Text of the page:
Baby on Board? 7 Tax Tips for Expectant (and Hoping to be Expectant) Clients
In simpler times, all you needed to welcome a new baby into your family was love and an empty drawer in which he or she could sleep. In 2015, babies are expensive and modern parents need a lot of gear: diapers, cribs, strollers and car seats—not to mention child care. The list can seem endless. And, it all adds up fast. When my husband and I were expecting our son Connor, now 10 months old, our first trip to Buy Buy Baby left us dazed and concerned about how we would afford all of it.
The good news is, there are more ways than ever to offset the considerable costs related to having a child. If your clients are expecting or planning to have a child, the seven tax tips below might help.
For couples facing infertility (roughly 10 percent of the U.S. population), costs can start mounting long before the much-coveted positive pregnancy test. In fact, couples who require medical assistance to conceive often get hit with a one-two punch—the emotional pain of infertility and the fear of not being able to afford treatments.
First, they should contact their insurer to find out if any type of treatment is covered. Some insurance plans cover certain procedures, but not medications and vice versa. If they live in one of a handful of states that mandate coverage for infertility, they might be pleasantly surprised. However, this is often the exception rather than the rule.
Once it is clear what, if any, treatments will be covered, clients should set up a medical expense flexible spending account (FSA) with their employer and begin medical treatment once the account is funded. Money taken from an employee’s paycheck and put into an FSA is not subject to payroll taxes, resulting in significant tax savings. Fertility treatments, like all medical and dental expenses, can be deducted from Schedule A if they exceed 10 percent of a couple’s annual gross adjusted income.
If you have clients who are soon-to-be parents, now is a great opportunity to demonstrate your value as a trusted adviser who can help with tax and financial planning. Below is a short refresher of critical tax exemption and deduction information:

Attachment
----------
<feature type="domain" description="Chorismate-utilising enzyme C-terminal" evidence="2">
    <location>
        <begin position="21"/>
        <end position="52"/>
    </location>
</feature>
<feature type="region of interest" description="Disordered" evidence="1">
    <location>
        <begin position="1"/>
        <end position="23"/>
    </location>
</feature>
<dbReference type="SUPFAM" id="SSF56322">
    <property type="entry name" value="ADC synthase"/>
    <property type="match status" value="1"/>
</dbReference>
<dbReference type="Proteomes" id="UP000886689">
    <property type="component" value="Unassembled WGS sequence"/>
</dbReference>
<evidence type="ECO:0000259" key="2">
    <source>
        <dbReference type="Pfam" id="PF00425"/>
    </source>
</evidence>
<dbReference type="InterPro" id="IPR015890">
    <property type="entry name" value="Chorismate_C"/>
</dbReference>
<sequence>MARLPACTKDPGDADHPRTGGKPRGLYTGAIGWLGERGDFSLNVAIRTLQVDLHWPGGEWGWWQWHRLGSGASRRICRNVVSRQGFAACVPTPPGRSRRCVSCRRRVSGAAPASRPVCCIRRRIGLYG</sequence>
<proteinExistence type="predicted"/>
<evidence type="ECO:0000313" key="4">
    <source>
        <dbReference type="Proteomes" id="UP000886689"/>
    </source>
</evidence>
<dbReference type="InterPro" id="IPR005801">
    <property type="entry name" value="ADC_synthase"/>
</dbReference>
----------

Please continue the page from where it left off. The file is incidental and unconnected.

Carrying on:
- In 2014, the exemption was $3,950.
$1,000 Child Tax Credit for Qualifying Individuals and Couples
- Couples who file a joint return with combined income of less than $110,000 or individuals whose income is less than $75,000 may qualify for a child tax credit for as much as $1,000 per child.
- If the client is a single parent, confirm whether he or she can claim head-of-household status rather than single status to gain additional tax advantages.
- The adoption credit can help offset the cost of adoption and can be as much as $13,190 for tax year 2014.
Daycare and Day Camp (yep, even camp!) are tax deductible in certain cases
- If the client has a child under age 13 who attends daycare or day camp, they may qualify for the child and dependent care tax credit of up to 35 percent of qualifying expenses of $3,000 for one child or dependent, or up to $6,000 for two or more children or dependents.
Breast Feeding Supplies
Many think nursing a baby is a simple and cost effective way to provide your new little one with nutrition. But, purchasing supplies can add up. Below are some cost saving tips.
- Breast pumps are now covered by insurance in many cases. Remind them to contact their insurer to find out which pumps it will cover.
- If the client’s insurance plan does not cover an electric breast pump, it is possible to deduct the cost of the pump if total out-of-pocket medical costs for the year exceed 10 percent of annual gross adjusted income (Schedule A, itemized deduction). The client can also deduct the cost of all related supplies: nursing pads, breast milk storage bags, lanolin cream, storage bottles and parts for the pump. Tell them to save those receipts!
Reviewing the tax implications of having a family can help your clients plan for the future and navigate myriad child-related financial decisions, like which stroller to buy.
Lauren J. Sternberg, Communications Manager-American Institute of CPAs.
Image courtesy of Lauren J. Sternberg